When it comes to photography, the phenomenon known as the social media wall certainly inspires some peculiar behaviour. And I’m not just referring to the subjects—because when you think about it, the photographer’s own behaviour can often be just as strange.
Think about how about ‘the wall’ has affected our behaviour as photographers. For example, take a typical day at beach, or some type of social gathering; whereas in the past we may have been content to simply capture the moment and then return to being in the moment ourselves, we now obsess about capturing the perfect shot. We badger our subjects with endless retakes, often as we simultaneously play around with different filters, screens and effects.
Of course, when we’re not retaking ourselves into oblivion, we’re wandering around holding out our camera phone like it’s James T. Kirk’s tri-corder. Either that or we’ve got it tucked into our belt or back pocket like a pistol—ready to draw and shoot at the drop of a hat, like a gunslinger in a spaghetti western.
Mind you, this is all just the process of just taking the picture; to say nothing of the editing, cropping and yet more experimenting with filters and effects. Then there’s all the tagging, mentioning, hashtagging and channeling our inner Oscar Wilde (or Patton Oswalt) to come up with the perfect witty comment to accompany the post.
Yet, my fellow photographers, here is the real crazy in all of this: we go through all of this effort just to post our photos on a social media site, where they will appear in our friend’s/follower’s feed for all of a few measly hours! Yes, the pics will stay on our own page wall where they enjoy a little longer shelf life. But I guess my point (and I do have one) is that all we really gain from a photo on a wall is a few fleeting moments of interaction—or occasionally the Holy Grail of social media popularity, the ‘like’.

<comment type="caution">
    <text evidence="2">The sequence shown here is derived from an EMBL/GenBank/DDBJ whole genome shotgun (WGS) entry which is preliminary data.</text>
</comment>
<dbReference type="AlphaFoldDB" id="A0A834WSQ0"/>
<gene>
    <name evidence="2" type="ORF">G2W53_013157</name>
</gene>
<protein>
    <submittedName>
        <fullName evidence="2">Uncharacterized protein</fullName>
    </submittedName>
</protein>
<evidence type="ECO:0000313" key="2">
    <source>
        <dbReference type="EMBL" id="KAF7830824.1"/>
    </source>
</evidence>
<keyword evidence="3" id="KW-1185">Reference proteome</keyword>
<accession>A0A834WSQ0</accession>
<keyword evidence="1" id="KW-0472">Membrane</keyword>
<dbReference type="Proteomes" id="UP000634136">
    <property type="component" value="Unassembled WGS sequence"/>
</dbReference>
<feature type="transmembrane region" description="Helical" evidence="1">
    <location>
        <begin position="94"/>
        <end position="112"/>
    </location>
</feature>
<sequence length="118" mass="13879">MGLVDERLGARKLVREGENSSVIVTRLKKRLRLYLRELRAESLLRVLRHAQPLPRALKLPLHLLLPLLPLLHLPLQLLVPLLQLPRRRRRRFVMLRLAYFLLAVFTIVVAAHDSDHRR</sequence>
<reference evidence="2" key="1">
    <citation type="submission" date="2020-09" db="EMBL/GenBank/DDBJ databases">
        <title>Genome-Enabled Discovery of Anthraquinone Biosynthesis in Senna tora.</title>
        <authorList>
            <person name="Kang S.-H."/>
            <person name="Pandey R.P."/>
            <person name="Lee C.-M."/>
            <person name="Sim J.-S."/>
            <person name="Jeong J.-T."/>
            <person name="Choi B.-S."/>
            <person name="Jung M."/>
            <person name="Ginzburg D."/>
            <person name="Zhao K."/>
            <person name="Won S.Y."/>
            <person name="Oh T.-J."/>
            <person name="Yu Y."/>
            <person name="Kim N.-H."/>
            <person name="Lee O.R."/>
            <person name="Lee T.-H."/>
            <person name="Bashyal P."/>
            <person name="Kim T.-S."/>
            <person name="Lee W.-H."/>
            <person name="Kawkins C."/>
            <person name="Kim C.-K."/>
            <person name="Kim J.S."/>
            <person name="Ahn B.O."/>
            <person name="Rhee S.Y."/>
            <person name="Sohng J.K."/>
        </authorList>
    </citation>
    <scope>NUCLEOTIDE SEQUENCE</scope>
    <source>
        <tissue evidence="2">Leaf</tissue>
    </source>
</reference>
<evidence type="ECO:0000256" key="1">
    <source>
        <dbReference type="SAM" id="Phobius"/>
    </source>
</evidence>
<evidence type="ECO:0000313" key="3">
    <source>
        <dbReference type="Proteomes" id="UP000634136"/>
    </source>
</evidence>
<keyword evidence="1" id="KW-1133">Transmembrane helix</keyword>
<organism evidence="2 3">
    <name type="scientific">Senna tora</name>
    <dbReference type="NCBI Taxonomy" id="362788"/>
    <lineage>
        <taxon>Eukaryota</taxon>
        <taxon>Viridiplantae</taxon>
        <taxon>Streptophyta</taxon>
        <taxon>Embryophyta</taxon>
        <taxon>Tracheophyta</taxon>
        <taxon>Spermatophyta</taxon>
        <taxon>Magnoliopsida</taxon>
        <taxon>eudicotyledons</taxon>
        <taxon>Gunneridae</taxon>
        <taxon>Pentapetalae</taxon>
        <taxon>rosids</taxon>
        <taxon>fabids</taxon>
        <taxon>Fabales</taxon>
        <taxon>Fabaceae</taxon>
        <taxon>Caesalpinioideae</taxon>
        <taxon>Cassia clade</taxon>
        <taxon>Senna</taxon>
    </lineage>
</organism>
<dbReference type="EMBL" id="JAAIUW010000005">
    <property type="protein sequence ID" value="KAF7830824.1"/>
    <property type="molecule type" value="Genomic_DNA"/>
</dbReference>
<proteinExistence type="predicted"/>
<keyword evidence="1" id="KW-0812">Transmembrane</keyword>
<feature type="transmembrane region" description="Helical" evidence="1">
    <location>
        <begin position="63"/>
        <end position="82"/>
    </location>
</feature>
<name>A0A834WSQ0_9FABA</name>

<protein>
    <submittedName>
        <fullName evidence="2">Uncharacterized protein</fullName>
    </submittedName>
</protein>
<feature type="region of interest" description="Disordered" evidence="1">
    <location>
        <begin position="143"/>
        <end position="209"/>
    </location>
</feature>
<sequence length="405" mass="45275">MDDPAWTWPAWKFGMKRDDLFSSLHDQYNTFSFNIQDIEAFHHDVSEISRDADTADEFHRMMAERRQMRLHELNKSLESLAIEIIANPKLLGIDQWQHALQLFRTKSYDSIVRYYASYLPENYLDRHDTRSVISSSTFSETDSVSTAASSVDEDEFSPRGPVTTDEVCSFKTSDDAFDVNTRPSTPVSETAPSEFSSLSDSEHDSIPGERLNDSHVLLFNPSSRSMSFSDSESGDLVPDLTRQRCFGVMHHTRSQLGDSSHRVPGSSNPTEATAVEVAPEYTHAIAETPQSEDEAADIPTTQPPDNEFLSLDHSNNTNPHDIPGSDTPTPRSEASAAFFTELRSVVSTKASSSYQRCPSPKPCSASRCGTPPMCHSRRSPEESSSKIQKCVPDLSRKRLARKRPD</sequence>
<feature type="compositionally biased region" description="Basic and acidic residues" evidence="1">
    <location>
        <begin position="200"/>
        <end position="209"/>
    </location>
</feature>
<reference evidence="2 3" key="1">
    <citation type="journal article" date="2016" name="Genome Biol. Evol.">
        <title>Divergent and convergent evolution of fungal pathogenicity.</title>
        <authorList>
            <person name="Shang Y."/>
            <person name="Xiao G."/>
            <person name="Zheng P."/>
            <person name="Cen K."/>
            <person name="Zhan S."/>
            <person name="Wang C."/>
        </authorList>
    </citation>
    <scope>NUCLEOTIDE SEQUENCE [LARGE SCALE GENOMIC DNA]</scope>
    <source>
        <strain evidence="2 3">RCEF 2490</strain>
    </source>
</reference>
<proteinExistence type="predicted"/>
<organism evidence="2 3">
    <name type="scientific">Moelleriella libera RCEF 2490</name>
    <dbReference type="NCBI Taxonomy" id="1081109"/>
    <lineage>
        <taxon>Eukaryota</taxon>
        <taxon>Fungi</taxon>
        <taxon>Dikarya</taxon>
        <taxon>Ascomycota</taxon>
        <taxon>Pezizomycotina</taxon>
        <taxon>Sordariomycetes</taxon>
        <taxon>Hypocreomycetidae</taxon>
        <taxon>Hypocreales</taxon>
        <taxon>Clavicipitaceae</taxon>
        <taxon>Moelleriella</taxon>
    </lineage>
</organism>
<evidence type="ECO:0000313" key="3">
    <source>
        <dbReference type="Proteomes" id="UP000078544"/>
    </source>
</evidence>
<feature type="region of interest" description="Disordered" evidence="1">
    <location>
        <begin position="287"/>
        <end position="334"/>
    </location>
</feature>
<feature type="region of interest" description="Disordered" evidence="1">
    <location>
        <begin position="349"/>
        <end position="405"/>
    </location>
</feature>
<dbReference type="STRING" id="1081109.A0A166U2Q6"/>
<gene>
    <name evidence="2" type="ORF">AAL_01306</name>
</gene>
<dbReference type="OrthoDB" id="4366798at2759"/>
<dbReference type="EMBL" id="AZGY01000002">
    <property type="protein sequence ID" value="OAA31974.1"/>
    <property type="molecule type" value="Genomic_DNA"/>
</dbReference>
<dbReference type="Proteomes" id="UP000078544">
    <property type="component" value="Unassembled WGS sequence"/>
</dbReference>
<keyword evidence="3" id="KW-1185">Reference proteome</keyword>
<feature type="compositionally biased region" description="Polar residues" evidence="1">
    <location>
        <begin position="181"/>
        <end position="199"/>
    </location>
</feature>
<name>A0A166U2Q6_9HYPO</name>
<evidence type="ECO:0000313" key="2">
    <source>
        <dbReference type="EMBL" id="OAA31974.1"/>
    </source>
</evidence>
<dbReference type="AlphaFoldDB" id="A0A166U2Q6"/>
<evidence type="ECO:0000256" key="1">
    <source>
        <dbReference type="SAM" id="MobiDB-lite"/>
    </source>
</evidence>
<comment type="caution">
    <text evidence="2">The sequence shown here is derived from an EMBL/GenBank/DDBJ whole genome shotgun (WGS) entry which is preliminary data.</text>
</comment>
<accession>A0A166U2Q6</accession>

Lest you think I’m being too judge-y; I recognize that pretty much everyone posts photos online these days, myself included. And I’m not arguing that we should all stop. But has our fascination with our social media wall come at the expense of our actual, physical wall?
It doesn’t have to. All we really need to do is take a few of our favourite ‘wall’ photos and have them made into prints that would make our home and office walls come alive with artistry and personality. No matter what your tastes or style of photograph, the PhotoLab has plenty of ways to make it happen. You can stick with the tried-and-true enlarged photo print in a frame, or your can explore the possibilities of a fine art print. Choose a bamboo print or canvas gallery wrap, or go with ultra-modern look of a metal print. Prices are comparable to a decent-quality art print you’d find at a furniture or print store (with the added bonus of being unique to you). And the PhotoLab makes the whole process extremely easy—especially compared to the aforementioned rigmarole that accompanies photography nowadays.
And though it’s a familiar refrain on this blog I will stress it again: You don’t need to be a pro, or shoot like a pro. (Although if you take a lot of photographs, I’m willing to bet you have at least a couple of truly amazing shots in your library.) But if you’re lacking a masterpiece, don’t worry; simply arrange your favourite from-the-hip candids into a collage to present a cool and unique story of your life. If you like, if you include a few selfies of your washboard abs and favourite ‘duckface’ pose, you can even make your real wall resemble your online wall 😉